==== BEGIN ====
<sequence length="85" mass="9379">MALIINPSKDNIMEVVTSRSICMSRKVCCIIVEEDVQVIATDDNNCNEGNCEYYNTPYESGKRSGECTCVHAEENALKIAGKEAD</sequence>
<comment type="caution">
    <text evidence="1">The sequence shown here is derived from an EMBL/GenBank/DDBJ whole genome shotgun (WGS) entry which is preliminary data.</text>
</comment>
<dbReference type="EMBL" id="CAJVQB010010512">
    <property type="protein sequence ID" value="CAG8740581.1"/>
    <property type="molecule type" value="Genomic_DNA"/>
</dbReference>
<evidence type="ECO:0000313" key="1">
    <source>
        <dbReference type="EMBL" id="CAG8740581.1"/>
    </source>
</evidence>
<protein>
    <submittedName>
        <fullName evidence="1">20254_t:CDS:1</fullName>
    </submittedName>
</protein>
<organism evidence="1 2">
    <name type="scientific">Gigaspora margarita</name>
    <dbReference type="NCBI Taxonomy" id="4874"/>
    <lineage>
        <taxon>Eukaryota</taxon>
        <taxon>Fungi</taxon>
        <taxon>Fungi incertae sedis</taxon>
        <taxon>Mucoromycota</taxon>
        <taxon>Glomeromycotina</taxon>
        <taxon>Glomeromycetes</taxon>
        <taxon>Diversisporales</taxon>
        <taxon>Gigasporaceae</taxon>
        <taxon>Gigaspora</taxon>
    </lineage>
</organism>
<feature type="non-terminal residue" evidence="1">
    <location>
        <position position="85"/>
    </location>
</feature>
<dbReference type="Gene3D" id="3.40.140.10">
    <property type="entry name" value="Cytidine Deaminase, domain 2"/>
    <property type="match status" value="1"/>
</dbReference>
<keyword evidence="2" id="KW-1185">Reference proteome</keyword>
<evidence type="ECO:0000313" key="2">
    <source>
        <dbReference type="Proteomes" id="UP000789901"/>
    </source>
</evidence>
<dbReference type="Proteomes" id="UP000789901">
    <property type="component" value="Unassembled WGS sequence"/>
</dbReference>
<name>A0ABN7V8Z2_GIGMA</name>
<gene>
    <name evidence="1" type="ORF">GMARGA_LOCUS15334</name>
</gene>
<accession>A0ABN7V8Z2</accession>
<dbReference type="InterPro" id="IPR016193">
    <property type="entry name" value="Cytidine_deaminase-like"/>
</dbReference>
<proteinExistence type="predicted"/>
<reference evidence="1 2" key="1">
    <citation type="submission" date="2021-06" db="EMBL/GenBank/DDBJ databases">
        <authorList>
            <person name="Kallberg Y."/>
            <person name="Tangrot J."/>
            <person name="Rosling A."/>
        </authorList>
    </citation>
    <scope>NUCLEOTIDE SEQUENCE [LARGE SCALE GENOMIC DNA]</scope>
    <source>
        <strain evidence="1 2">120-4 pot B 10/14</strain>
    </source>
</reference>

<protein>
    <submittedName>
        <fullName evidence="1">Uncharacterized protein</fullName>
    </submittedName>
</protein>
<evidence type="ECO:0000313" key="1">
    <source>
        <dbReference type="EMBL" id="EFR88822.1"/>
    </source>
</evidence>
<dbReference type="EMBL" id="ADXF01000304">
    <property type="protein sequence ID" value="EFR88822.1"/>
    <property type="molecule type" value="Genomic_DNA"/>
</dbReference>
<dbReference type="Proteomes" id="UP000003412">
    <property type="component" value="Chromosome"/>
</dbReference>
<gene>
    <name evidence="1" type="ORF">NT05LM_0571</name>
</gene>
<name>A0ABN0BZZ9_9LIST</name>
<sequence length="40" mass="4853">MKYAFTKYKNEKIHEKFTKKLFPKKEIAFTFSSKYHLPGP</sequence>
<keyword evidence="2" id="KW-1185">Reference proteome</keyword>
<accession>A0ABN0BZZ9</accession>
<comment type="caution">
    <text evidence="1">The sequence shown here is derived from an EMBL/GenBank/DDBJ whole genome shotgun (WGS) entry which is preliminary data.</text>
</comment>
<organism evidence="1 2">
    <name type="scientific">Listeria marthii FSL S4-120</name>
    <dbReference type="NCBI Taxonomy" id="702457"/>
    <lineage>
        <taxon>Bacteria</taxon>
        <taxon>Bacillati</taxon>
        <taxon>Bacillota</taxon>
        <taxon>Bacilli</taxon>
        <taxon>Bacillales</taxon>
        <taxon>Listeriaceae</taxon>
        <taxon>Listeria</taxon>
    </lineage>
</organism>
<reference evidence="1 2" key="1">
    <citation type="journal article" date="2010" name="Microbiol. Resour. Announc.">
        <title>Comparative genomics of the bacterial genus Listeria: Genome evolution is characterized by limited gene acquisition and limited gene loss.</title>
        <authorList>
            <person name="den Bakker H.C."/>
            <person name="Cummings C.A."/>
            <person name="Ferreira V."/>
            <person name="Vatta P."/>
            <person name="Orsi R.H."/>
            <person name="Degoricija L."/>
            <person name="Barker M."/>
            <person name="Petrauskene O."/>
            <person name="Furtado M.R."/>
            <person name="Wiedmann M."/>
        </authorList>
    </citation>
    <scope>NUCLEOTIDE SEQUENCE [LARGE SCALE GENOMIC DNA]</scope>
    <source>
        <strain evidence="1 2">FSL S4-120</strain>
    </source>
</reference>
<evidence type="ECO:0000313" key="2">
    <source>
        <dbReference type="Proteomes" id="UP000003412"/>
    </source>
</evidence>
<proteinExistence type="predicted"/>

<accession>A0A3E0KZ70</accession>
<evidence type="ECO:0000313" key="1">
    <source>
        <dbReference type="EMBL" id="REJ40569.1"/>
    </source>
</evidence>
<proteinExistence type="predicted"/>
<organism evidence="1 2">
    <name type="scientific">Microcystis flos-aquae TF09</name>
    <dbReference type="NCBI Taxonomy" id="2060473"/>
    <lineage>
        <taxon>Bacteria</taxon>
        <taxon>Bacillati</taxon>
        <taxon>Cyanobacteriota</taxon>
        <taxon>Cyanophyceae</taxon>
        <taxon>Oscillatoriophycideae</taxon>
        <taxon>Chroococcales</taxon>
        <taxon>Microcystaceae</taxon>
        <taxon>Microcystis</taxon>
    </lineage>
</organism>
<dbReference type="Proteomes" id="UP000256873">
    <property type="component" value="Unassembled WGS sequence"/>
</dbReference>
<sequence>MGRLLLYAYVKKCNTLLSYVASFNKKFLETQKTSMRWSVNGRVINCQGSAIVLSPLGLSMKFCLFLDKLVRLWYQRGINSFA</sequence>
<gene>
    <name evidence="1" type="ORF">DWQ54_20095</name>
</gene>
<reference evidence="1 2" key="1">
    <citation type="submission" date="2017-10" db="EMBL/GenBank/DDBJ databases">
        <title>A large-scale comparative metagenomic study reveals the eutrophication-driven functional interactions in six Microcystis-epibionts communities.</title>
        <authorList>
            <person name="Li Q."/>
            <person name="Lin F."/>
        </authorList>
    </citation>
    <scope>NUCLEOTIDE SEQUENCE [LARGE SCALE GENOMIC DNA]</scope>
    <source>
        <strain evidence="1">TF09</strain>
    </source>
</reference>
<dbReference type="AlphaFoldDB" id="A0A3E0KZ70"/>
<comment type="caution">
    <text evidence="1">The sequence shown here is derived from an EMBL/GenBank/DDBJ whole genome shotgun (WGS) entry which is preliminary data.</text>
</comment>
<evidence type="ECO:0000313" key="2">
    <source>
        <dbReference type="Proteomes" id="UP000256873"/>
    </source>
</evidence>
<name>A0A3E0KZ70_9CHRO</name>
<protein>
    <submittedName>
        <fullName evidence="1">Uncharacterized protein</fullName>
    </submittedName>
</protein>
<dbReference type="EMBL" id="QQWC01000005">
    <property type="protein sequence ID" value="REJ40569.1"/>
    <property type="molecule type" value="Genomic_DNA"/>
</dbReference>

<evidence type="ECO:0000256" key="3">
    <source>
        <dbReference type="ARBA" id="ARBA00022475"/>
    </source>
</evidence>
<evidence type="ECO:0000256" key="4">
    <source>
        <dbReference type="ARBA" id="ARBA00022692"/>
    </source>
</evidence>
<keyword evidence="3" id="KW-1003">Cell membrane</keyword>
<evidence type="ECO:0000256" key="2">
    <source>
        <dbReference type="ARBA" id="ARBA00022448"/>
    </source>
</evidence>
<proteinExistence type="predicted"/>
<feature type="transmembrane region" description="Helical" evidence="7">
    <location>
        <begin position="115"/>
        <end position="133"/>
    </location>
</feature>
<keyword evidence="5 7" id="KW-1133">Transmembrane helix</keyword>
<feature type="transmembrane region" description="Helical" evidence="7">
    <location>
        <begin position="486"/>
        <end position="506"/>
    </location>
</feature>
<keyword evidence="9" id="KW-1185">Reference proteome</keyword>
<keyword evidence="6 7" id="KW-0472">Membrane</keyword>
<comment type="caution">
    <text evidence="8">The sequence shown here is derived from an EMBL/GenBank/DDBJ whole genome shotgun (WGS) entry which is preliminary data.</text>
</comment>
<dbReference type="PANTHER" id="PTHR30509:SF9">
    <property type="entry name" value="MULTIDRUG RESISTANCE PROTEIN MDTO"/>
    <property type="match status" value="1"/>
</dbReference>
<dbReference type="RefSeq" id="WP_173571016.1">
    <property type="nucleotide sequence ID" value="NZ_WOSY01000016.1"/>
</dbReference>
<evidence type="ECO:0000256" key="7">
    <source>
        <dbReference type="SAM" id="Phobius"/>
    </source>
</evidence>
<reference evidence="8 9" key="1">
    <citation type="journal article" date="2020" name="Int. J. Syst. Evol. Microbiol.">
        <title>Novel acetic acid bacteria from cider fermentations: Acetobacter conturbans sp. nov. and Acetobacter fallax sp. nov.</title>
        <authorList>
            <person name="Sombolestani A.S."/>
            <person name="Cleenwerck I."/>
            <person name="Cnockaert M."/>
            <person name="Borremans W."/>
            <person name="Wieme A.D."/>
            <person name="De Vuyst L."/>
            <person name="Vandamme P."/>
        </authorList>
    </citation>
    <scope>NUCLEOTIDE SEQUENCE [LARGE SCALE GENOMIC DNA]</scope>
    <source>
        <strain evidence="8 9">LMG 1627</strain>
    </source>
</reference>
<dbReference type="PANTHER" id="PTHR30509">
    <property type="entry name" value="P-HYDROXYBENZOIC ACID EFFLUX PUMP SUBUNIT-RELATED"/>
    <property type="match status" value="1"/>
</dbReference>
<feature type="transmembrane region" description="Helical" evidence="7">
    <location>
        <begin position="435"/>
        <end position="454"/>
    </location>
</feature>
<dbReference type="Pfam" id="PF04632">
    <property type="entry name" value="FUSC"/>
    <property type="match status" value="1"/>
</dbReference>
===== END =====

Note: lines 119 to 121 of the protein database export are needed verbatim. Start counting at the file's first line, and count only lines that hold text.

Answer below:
            <person name="Cummings C.A."/>
            <person name="Ferreira V."/>
            <person name="Vatta P."/>